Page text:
Cleorapter Sat 15-Apr-17 19:32:01

I will try suggesting that again but unfortunately last time it was a no go with his mum. We live too far from his school to do the weekly runs sadly (and DH leaves for work at 6.30 so school runs are left to me and I have two different schools to do the drop off to as it is) but I will make the suggestion again. Thank you 😊

wheresthel1ght Sat 15-Apr-17 23:15:27

I think that your DH needs to speak to his ex and explain what their DS is saying at your house.

It sounds like he is frightened of telling his mum the truth - does she work every weekend?

Cleorapter Sun 16-Apr-17 00:25:18

No, she doesn't work weekends, she works during the week (it has been the holidays the past couple of weeks here so he has been with his Aunt/Nan etc while she works) she has a very active social life over the weekends-which I totally understand as she is single and needs that, so even for any reason he stays with her over the weekend he ends up staying with one of her family members anyway. DH had a chat with her about what he was saying last week and she got incredibly defensive unfortunately πŸ˜” seems like we are stuck between a rock and a hard place. Obviously we love having him around and if he is going to be with other family members anyway we would much rather have him. He really is a lovely boy generally, just worried about him and this behaviour. Seeing a NT nine year old having full blown tantrums over it all is rather worrying πŸ˜”

Evergreen777 Sun 16-Apr-17 09:58:19

I'm most likely to miss my kids when they're at their dad's if I'm around other people with kids, so i think your DSS has probably correctly identified why being around extended family makes him miss his mum. He sees other kids with their mums.

We have the same routine as you with DSC every weekend, and it's been that way since DH and his split when they were aged 6-11. They're teens now and i don't think it's been great for their relationship with their mum (so much so in one case that DSS1 now lives with us full time and rarely sees his mum) They're not getting the quality time with her to really build a strong relationship with her. But i know how hard it is to challenge that as a step parent, as you just come across as not wanting them around. DH has managed to get their mum to have them the odd weekend, but it's a few times a year, no more. She considers the weekends to be her child-free liesure time and won't do more, and DH has never pushed very hard as he likes seeing them at weekends and doesn't want to sound like he doesn't want them, when he's already conscious that they feel a bit rejected by their mum's refusal to spend weekends with them. Tricky.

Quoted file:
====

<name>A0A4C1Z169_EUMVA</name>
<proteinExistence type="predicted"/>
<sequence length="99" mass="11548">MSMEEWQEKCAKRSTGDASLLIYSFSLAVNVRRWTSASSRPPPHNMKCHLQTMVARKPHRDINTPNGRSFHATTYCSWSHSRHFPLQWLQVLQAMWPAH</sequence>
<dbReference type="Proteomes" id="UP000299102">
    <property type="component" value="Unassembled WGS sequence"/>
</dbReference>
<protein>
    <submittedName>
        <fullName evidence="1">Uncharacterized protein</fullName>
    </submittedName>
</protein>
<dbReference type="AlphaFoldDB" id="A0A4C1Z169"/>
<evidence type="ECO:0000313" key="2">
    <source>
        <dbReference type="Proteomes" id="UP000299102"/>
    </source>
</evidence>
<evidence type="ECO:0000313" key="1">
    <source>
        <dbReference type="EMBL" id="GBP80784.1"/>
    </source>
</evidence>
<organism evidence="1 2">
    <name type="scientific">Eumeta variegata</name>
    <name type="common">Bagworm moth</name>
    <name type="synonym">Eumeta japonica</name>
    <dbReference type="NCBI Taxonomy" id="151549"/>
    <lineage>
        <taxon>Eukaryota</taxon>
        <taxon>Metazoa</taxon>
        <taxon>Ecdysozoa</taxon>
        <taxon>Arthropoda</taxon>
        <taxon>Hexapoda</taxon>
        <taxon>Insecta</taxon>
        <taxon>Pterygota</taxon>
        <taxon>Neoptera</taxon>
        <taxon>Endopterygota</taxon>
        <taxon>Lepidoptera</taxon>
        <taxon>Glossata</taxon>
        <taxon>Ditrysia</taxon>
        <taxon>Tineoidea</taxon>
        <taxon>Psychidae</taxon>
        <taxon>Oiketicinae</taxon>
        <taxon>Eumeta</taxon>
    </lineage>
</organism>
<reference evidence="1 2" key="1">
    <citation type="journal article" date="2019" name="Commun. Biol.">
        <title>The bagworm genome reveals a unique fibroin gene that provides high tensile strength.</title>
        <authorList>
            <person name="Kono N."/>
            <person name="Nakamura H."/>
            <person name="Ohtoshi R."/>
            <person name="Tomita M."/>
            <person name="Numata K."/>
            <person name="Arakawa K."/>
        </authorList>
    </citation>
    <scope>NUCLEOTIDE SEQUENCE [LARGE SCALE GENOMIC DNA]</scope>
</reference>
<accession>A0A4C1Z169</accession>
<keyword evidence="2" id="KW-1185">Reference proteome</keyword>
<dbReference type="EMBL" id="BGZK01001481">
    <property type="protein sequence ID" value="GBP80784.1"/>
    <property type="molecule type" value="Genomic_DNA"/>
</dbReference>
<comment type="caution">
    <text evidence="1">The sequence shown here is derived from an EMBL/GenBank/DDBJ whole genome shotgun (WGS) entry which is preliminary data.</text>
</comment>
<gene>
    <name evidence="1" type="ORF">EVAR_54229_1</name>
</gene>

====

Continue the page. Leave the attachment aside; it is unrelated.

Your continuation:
I think distraction is probably the best thing you can do when DSS is missing his mum tbh. Though you could try seeing if he wants to draw her a picture of what he's been up to. If you're aware of situations he finds hard if guess you or his dad could make an extra fuss of him when you're with extended family, and not just assume he'll go off and play happily.

Also, does he know other kids with separated parents? Could be worth pointing some out to him if there are friends or family in a situation similar to him, so he's aware he's not the only one spending time between two homes.

QuitMoaning Sun 16-Apr-17 10:04:15

I had an active single life before meeting my current partner and I had an alternate weekend arrangement with XH. This suited me well as I had quality weekend time with my son and some single life as well.
I would never have given up all my weekends with my son, as that was when we did family outings etc or even just played board games together and went for walks and stuff like that.

It seems to me that your SS sees quality family time and has realised he doesn't have that with his mother. I could be reading this completely wrong though.

JustAnotherYellowBelly Sun 16-Apr-17 10:33:34

Maybe a bit strange but...
Could he do weekend clubs from your house? So that he has a routine when he is there and he sees it more of his home?
This may help him "normalise" it a bit more?

Also means that he has something to talk about to uncles etc and also to tell his mum in the week

Cleorapter Sun 16-Apr-17 11:28:16

Thank you for all the advice.

Evergreen, you have described pretty much exactly how we feel about it all. It is so tricky, especially as a step parent as I don't have a say in anything really (quite rightly) but when you see a kid you love and care about hurting, it is hard not to.

Moaning, I suspect you are right tbh.

Yellowbelly, that is a good idea. Maybe we can suggest that to him and see what he would like to do. He is a bit of a homebody bless him, much prefers to sit in front of a screen than do anything πŸ™ˆ but we can only try 😊